My heart was still hurting over the loss of Buddy, our stone-deaf, feisty-to-the-end West Highland white terrier, who had died in March 2007 at age fourteen. Our two children, Cornelia and Will, who grew up with him but flew the nest years before his demise, often mused that Buddy was my one perfect relationship in life.

Buddy, like me, was a self-sufficient type, and despite his small size he was no lap dog. Like many Westies, he was woefully stubborn and never once came when called. He could be unpredictable and grouchy around small children and once bit my goddaughter's upper lip. He wasn't great with old people, either; years later, he bit the leg of an elderly woman who, for some inexplicable reason, was standing barefoot and dressed in her nightgown in our elevator when the doors opened on our floor. (Happily, that incident triggered an unlikely friendship between Eve, Buddy's victim, and me.) Nonetheless, I was madly in love and forgave Buddy all his sins. I learned a lot from him, too; among other things, he taught me that even in stressful situations dogs have a unique way of steering you in unlikely and interesting directions.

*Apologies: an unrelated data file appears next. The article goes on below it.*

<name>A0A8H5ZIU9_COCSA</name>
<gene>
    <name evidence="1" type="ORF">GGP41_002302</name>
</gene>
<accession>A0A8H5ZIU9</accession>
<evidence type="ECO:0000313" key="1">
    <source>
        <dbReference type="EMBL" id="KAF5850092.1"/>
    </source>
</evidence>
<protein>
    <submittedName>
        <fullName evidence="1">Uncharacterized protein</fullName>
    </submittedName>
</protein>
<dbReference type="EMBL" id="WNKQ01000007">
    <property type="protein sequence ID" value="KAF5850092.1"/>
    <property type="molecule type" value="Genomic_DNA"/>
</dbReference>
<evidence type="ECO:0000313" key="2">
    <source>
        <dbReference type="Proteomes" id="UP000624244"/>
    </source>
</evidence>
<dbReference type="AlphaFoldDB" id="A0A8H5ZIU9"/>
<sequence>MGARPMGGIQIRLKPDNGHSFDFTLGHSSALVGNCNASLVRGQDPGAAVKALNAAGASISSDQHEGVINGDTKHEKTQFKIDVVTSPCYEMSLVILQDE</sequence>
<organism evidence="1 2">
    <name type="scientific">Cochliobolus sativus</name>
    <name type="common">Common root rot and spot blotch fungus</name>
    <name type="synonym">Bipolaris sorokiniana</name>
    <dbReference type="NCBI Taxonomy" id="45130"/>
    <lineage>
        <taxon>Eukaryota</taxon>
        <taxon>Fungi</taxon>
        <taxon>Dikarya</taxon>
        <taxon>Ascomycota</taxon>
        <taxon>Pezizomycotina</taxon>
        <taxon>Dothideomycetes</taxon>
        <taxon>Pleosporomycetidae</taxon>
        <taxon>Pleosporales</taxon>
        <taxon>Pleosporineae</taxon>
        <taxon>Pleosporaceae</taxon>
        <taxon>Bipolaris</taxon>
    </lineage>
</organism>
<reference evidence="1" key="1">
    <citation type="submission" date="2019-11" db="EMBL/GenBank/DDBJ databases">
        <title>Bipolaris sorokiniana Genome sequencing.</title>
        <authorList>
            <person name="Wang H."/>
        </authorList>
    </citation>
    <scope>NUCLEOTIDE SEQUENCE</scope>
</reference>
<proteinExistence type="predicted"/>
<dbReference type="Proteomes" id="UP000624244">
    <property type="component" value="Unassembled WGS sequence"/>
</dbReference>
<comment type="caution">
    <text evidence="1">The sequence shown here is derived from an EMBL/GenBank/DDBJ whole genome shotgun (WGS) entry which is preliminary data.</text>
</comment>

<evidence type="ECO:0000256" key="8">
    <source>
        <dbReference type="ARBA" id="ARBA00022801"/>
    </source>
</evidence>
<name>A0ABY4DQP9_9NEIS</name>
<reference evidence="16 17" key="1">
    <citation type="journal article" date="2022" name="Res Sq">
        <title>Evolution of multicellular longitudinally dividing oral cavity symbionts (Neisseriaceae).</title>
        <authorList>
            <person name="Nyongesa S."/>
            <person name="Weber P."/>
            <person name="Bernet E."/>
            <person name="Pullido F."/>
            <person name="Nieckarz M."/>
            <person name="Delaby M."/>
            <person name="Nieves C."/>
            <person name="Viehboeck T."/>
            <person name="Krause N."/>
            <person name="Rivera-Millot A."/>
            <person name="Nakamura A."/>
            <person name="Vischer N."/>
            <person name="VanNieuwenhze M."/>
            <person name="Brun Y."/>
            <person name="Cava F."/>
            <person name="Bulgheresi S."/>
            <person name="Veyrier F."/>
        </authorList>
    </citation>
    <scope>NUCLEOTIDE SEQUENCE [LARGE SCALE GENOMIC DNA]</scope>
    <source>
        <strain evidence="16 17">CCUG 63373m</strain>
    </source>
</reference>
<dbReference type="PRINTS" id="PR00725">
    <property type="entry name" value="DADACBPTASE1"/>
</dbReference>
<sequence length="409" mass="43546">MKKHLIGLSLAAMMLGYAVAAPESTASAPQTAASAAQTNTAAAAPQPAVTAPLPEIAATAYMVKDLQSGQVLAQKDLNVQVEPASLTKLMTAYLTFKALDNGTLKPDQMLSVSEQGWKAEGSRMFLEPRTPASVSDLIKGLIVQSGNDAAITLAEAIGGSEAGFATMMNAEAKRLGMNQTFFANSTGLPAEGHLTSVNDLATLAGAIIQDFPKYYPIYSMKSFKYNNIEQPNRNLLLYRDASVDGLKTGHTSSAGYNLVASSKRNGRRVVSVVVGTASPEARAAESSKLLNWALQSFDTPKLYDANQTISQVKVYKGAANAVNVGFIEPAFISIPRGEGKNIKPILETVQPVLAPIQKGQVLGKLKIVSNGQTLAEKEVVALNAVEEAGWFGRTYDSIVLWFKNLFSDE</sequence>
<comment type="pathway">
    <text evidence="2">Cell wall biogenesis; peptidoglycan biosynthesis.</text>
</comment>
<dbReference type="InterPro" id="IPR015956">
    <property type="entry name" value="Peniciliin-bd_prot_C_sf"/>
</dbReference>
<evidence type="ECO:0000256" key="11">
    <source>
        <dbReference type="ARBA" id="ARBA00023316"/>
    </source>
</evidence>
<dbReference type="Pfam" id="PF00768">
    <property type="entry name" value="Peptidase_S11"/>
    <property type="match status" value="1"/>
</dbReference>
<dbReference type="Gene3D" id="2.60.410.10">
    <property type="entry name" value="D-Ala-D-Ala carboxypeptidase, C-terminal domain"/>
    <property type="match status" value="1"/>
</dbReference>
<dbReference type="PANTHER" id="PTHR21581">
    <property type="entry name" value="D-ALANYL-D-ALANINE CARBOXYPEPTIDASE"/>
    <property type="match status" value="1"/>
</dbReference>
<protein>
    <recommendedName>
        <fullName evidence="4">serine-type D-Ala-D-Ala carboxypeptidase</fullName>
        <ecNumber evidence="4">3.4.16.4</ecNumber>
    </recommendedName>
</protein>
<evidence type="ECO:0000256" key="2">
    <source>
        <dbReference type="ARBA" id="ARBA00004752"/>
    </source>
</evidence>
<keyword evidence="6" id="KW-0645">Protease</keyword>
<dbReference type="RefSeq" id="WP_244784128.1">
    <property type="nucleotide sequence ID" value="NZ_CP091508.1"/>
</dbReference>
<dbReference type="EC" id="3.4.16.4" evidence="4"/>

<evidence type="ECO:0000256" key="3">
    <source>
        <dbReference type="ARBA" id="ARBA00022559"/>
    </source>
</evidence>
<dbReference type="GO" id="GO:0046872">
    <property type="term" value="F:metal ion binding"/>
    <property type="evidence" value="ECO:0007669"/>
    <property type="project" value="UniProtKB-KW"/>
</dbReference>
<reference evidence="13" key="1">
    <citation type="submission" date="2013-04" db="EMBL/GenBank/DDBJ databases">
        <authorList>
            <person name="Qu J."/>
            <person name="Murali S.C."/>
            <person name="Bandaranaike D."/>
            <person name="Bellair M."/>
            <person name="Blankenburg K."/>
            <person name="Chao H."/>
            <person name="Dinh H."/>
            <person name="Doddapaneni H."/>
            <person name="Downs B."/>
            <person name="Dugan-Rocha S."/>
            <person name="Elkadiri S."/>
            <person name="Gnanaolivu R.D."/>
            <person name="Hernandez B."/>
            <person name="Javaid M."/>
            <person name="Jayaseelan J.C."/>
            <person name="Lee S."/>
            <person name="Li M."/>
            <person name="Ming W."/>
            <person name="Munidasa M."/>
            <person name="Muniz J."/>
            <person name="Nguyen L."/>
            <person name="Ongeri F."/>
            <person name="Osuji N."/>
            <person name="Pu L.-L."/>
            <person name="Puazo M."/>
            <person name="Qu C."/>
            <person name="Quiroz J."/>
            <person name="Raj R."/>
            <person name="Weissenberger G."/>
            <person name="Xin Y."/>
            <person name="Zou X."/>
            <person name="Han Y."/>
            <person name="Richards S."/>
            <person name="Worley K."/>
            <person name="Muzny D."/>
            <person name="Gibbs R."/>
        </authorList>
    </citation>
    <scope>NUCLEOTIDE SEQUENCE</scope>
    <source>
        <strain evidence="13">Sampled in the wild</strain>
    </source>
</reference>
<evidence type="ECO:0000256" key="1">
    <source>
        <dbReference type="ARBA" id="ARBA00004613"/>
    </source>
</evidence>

I confess that I spoiled Buddy beyond all reason. Houseguests often awoke to the aroma of grilled chicken with a dusting of rosemary, which I liked to give him for breakfast. Henry would sometimes note, without rancor, that when I took business trips and called home, my first question was always "How's Buddy?"

Long after Cornelia and Will began to wriggle out of my embraces and find my made-up games annoying, Buddy was always happy to have me scratch his pink belly and play tug-of-war. While my children filled their lives with school, scouting, and sports — and, later, college, work, and love — Buddy remained my steadfast companion.

When Buddy was a puppy, we lived in Virginia, and together he and I would amble around our neighborhood for miles, discovering new side streets with interesting houses. Someone always stopped to admire him, which is how I met a lot of my neighbors. During our walks I was also able to let go of some of the pressure of my job as an investigative reporter, back then for the Wall Street Journal. Sometimes, with my mind wandering free as I pulled the leash this way and that, I would come up with a great story idea or reporting angle on the Washington scandals that were my frequent reporting targets. Buddy, steadfast and true, was my loyal coconspirator.